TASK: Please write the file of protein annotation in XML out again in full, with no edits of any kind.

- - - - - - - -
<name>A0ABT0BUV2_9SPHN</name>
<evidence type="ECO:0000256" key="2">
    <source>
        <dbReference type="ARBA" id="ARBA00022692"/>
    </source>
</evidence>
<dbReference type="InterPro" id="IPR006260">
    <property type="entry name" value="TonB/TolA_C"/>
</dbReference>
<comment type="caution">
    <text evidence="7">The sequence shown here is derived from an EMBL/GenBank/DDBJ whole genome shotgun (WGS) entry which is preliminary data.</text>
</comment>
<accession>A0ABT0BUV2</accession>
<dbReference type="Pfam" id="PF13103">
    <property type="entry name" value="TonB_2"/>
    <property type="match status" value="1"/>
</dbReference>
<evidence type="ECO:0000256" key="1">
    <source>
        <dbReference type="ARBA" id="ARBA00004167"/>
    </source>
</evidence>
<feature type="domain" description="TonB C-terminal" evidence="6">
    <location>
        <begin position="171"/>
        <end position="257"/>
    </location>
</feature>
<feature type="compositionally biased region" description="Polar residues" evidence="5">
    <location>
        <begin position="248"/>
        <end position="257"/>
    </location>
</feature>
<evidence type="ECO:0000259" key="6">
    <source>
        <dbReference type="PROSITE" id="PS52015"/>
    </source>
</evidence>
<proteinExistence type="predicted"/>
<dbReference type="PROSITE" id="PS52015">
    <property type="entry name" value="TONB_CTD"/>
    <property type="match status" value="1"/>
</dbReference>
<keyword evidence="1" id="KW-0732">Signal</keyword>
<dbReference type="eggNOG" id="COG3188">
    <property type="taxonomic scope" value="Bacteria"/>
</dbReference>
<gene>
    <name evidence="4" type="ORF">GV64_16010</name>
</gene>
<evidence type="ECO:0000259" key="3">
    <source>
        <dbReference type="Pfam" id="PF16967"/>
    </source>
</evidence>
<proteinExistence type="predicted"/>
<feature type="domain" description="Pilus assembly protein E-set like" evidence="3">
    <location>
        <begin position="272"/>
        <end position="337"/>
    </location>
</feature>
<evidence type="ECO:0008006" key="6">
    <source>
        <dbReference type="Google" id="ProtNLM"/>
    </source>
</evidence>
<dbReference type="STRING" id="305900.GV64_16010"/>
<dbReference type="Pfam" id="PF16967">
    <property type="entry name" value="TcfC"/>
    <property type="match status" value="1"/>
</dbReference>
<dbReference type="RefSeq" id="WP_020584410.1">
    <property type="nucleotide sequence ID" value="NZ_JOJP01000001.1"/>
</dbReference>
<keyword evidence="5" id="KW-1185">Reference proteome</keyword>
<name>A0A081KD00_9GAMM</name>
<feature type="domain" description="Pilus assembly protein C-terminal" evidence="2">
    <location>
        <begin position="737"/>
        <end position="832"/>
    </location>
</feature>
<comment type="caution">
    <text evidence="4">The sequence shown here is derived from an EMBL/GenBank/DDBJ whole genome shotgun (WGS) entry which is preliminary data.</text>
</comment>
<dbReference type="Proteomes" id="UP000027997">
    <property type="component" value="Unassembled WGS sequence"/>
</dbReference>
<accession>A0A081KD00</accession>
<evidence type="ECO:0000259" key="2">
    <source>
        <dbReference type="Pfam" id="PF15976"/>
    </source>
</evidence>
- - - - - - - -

<name>A0ABT0BUV2_9SPHN</name>
<evidence type="ECO:0000256" key="2">
    <source>
        <dbReference type="ARBA" id="ARBA00022692"/>
    </source>
</evidence>
<dbReference type="InterPro" id="IPR006260">
    <property type="entry name" value="TonB/TolA_C"/>
</dbReference>
<comment type="caution">
    <text evidence="7">The sequence shown here is derived from an EMBL/GenBank/DDBJ whole genome shotgun (WGS) entry which is preliminary data.</text>
</comment>
<accession>A0ABT0BUV2</accession>
<dbReference type="Pfam" id="PF13103">
    <property type="entry name" value="TonB_2"/>
    <property type="match status" value="1"/>
</dbReference>
<evidence type="ECO:0000256" key="1">
    <source>
        <dbReference type="ARBA" id="ARBA00004167"/>
    </source>
</evidence>
<feature type="domain" description="TonB C-terminal" evidence="6">
    <location>
        <begin position="171"/>
        <end position="257"/>
    </location>
</feature>
<feature type="compositionally biased region" description="Polar residues" evidence="5">
    <location>
        <begin position="248"/>
        <end position="257"/>
    </location>
</feature>
<evidence type="ECO:0000259" key="6">
    <source>
        <dbReference type="PROSITE" id="PS52015"/>
    </source>
</evidence>
<proteinExistence type="predicted"/>
<dbReference type="PROSITE" id="PS52015">
    <property type="entry name" value="TONB_CTD"/>
    <property type="match status" value="1"/>
</dbReference>
<keyword evidence="1" id="KW-0732">Signal</keyword>
<dbReference type="eggNOG" id="COG3188">
    <property type="taxonomic scope" value="Bacteria"/>
</dbReference>
<gene>
    <name evidence="4" type="ORF">GV64_16010</name>
</gene>
<evidence type="ECO:0000259" key="3">
    <source>
        <dbReference type="Pfam" id="PF16967"/>
    </source>
</evidence>
<proteinExistence type="predicted"/>
<feature type="domain" description="Pilus assembly protein E-set like" evidence="3">
    <location>
        <begin position="272"/>
        <end position="337"/>
    </location>
</feature>
<evidence type="ECO:0008006" key="6">
    <source>
        <dbReference type="Google" id="ProtNLM"/>
    </source>
</evidence>
<dbReference type="STRING" id="305900.GV64_16010"/>
<dbReference type="Pfam" id="PF16967">
    <property type="entry name" value="TcfC"/>
    <property type="match status" value="1"/>
</dbReference>
<dbReference type="RefSeq" id="WP_020584410.1">
    <property type="nucleotide sequence ID" value="NZ_JOJP01000001.1"/>
</dbReference>
<keyword evidence="5" id="KW-1185">Reference proteome</keyword>
<name>A0A081KD00_9GAMM</name>
<feature type="domain" description="Pilus assembly protein C-terminal" evidence="2">
    <location>
        <begin position="737"/>
        <end position="832"/>
    </location>
</feature>
<comment type="caution">
    <text evidence="4">The sequence shown here is derived from an EMBL/GenBank/DDBJ whole genome shotgun (WGS) entry which is preliminary data.</text>
</comment>
<dbReference type="Proteomes" id="UP000027997">
    <property type="component" value="Unassembled WGS sequence"/>
</dbReference>
<accession>A0A081KD00</accession>
<evidence type="ECO:0000259" key="2">
    <source>
        <dbReference type="Pfam" id="PF15976"/>
    </source>
</evidence>